Article Text

Protocol for a prospective observational cohort study collecting data on demographics, symptoms and biomarkers in people with mesothelioma (ASSESS-meso)
  1. Ruairi J H Conway1,2,
  2. Jenny Symonds2,3,
  3. Deborah Walton2,3,
  4. Janet Probets3,
  5. Charles Comins4,
  6. Louise Stadon3,
  7. John E Harvey2,3,
  8. Kevin G Blyth5,6,
  9. Nick A Maskell2,3,
  10. Anna C Bibby2,3
  1. 1Department of Medicine, University Hospitals Bristol and Weston NHS Foundation Trust, Bristol, UK
  2. 2Academic Respiratory Unit, University of Bristol, Bristol, UK
  3. 3Department of Respiratory Medicine, North Bristol NHS Trust, Westbury on Trym, UK
  4. 4Bristol Haematology and Oncology Centre, Bristol Royal Infirmary, Bristol, UK
  5. 5Institute of Cancer Sciences, University of Glasgow, Glasgow, UK
  6. 6Beatson Institute, Cancer Research UK Beatson Institute, Glasgow, UK
  1. Correspondence to Dr Ruairi J H Conway; ruairi.conway{at}


Introduction Mesothelioma is a heterogeneous disease that can be challenging to monitor and prognosticate. ASSESS-meso is a multicentre, prospective, longitudinal observational cohort study of patients with mesothelioma. The primary aim is to describe different clinical phenotypes and investigate predictive and prognostic factors, including biomarkers from blood and pleural fluid. The secondary aim is to provide a resource for future trials and substudies.

Methods and analysis We aim to recruit 700 patients with a histological, cytological or clinicopathological diagnosis of mesothelioma, at any anatomical site (pleural, peritoneal, pericardial, etc). Longitudinal data will be collected, including clinical information, radiological investigations, blood tests and patient-reported outcome measures for breathlessness, chest pain and sweats. Preplanned analyses will use Cox proportional hazards method to evaluate factors associated with survival, linear and logistic regression models to investigate associations with symptoms, and analysis of variance modelling to explore changes in symptoms over time.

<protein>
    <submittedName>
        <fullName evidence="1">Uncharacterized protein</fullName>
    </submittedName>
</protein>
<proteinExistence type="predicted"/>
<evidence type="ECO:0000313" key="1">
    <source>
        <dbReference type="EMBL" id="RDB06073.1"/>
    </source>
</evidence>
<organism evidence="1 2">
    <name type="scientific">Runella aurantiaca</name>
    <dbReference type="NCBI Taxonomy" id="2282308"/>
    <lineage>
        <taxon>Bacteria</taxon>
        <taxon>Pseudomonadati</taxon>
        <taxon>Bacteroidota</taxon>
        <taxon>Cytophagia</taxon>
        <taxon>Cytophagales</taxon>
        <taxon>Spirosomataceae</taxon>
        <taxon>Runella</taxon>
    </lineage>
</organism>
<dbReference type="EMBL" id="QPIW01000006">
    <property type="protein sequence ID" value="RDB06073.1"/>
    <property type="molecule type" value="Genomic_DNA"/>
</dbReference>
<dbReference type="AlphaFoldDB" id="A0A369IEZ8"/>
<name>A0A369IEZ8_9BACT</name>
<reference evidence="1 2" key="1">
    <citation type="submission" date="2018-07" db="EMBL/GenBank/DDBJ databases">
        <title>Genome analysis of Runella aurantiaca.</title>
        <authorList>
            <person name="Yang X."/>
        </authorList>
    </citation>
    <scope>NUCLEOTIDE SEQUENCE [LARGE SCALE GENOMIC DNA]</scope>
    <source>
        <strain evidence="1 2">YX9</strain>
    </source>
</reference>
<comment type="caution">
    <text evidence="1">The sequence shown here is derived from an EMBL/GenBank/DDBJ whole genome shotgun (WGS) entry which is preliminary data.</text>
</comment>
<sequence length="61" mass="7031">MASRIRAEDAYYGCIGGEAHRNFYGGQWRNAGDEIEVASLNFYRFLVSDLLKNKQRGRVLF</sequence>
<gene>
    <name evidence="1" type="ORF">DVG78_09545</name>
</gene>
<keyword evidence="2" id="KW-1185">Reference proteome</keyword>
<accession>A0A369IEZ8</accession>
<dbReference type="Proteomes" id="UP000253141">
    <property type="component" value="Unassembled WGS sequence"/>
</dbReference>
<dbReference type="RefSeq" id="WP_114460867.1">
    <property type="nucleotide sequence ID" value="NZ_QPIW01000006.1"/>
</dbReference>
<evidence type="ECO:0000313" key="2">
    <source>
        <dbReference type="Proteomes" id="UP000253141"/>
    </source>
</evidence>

Ethics and dissemination Ethical approval has been granted by the Research Ethics Committee South West—Central Bristol (17-SW-0019) and Health Research Authority (IRAS ID 220360). A study steering committee has been established and results will be published OpenAccess in peer-reviewed journals.

Trial registration number ISRCTN: 61861764.

  • Respiratory tract tumours
  • RESPIRATORY MEDICINE (see Thoracic Medicine)

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  • ASSESS-meso is a pragmatic prospective observational cohort study, which allows collection of longitudinal data in a representative cohort of patients with mesothelioma for the first time.

  • The high volume of demographic and disease characteristic data, alongside patient-reported outcome measures across multiple domains, will allow us to describe clinical phenotypes and factors associated with poor prognosis.

  • Collection and storage of serial biological samples throughout the clinical journey provides an invaluable resource for further exploration into key unanswered research questions around diagnostic and treatment response biomarkers.

  • The main limitation is that our study is observational, and therefore, analysis will be primarily descriptive with scope for regression analysis and hazards modelling.


Mesothelioma is an aggressive asbestos-associated malignancy of the serosal surface that affects the pleura most commonly (malignant pleural mesothelioma, MPM).1 Mesothelioma is usually incurable with a median survival of 8–14 months from diagnosis.2 3 For two decades, cisplatin and pemetrexed doublet was the standard of care for MPM, despite offering a median survival benefit of just 2.8 months, compared with single-agent cisplatin.4 Recently, addition of the vascular endothelial growth factor antibody bevacizumab to this regimen has been shown to extend survival to 18.8 months.5 Surgical resection approaches have failed to demonstrate significant improvement in survival6–9 and are therefore no longer routinely offered, particularly in the UK setting. Pleurodesis via VATS or talc slurry and poudrage, and indwelling pleural catheters are useful for pleural fluid management.7 10